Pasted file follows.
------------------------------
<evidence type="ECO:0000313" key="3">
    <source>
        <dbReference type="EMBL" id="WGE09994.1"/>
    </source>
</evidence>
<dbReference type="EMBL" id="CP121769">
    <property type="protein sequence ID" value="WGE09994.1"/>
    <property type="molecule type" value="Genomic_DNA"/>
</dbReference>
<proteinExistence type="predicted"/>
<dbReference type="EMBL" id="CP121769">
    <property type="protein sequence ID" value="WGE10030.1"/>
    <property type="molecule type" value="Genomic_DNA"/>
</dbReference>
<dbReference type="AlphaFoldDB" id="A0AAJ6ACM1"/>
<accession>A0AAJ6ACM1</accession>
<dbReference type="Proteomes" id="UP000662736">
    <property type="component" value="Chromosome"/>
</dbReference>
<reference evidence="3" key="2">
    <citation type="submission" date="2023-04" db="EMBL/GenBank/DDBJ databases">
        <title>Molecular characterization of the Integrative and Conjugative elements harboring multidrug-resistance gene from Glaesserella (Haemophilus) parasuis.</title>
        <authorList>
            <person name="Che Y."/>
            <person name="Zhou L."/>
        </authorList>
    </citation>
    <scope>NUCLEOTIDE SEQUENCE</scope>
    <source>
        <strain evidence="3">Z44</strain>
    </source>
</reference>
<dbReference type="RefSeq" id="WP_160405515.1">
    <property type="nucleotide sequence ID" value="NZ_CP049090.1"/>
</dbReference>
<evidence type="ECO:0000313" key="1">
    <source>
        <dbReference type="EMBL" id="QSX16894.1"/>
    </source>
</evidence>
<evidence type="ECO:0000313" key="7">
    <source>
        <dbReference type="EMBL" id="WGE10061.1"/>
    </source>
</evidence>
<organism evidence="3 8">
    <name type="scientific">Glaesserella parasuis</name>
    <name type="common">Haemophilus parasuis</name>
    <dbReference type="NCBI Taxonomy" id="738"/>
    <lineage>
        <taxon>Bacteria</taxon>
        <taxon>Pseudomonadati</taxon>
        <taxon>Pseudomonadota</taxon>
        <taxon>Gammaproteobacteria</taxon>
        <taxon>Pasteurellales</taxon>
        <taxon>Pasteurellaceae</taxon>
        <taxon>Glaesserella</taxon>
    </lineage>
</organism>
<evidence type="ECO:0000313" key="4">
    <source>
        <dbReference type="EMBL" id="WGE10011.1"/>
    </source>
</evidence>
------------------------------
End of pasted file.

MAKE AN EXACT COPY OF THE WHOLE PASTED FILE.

<evidence type="ECO:0000313" key="3">
    <source>
        <dbReference type="EMBL" id="WGE09994.1"/>
    </source>
</evidence>
<dbReference type="EMBL" id="CP121769">
    <property type="protein sequence ID" value="WGE09994.1"/>
    <property type="molecule type" value="Genomic_DNA"/>
</dbReference>
<proteinExistence type="predicted"/>
<dbReference type="EMBL" id="CP121769">
    <property type="protein sequence ID" value="WGE10030.1"/>
    <property type="molecule type" value="Genomic_DNA"/>
</dbReference>
<dbReference type="AlphaFoldDB" id="A0AAJ6ACM1"/>
<accession>A0AAJ6ACM1</accession>
<dbReference type="Proteomes" id="UP000662736">
    <property type="component" value="Chromosome"/>
</dbReference>
<reference evidence="3" key="2">
    <citation type="submission" date="2023-04" db="EMBL/GenBank/DDBJ databases">
        <title>Molecular characterization of the Integrative and Conjugative elements harboring multidrug-resistance gene from Glaesserella (Haemophilus) parasuis.</title>
        <authorList>
            <person name="Che Y."/>
            <person name="Zhou L."/>
        </authorList>
    </citation>
    <scope>NUCLEOTIDE SEQUENCE</scope>
    <source>
        <strain evidence="3">Z44</strain>
    </source>
</reference>
<dbReference type="RefSeq" id="WP_160405515.1">
    <property type="nucleotide sequence ID" value="NZ_CP049090.1"/>
</dbReference>
<evidence type="ECO:0000313" key="1">
    <source>
        <dbReference type="EMBL" id="QSX16894.1"/>
    </source>
</evidence>
<evidence type="ECO:0000313" key="7">
    <source>
        <dbReference type="EMBL" id="WGE10061.1"/>
    </source>
</evidence>
<organism evidence="3 8">
    <name type="scientific">Glaesserella parasuis</name>
    <name type="common">Haemophilus parasuis</name>
    <dbReference type="NCBI Taxonomy" id="738"/>
    <lineage>
        <taxon>Bacteria</taxon>
        <taxon>Pseudomonadati</taxon>
        <taxon>Pseudomonadota</taxon>
        <taxon>Gammaproteobacteria</taxon>
        <taxon>Pasteurellales</taxon>
        <taxon>Pasteurellaceae</taxon>
        <taxon>Glaesserella</taxon>
    </lineage>
</organism>
<evidence type="ECO:0000313" key="4">
    <source>
        <dbReference type="EMBL" id="WGE10011.1"/>
    </source>
</evidence>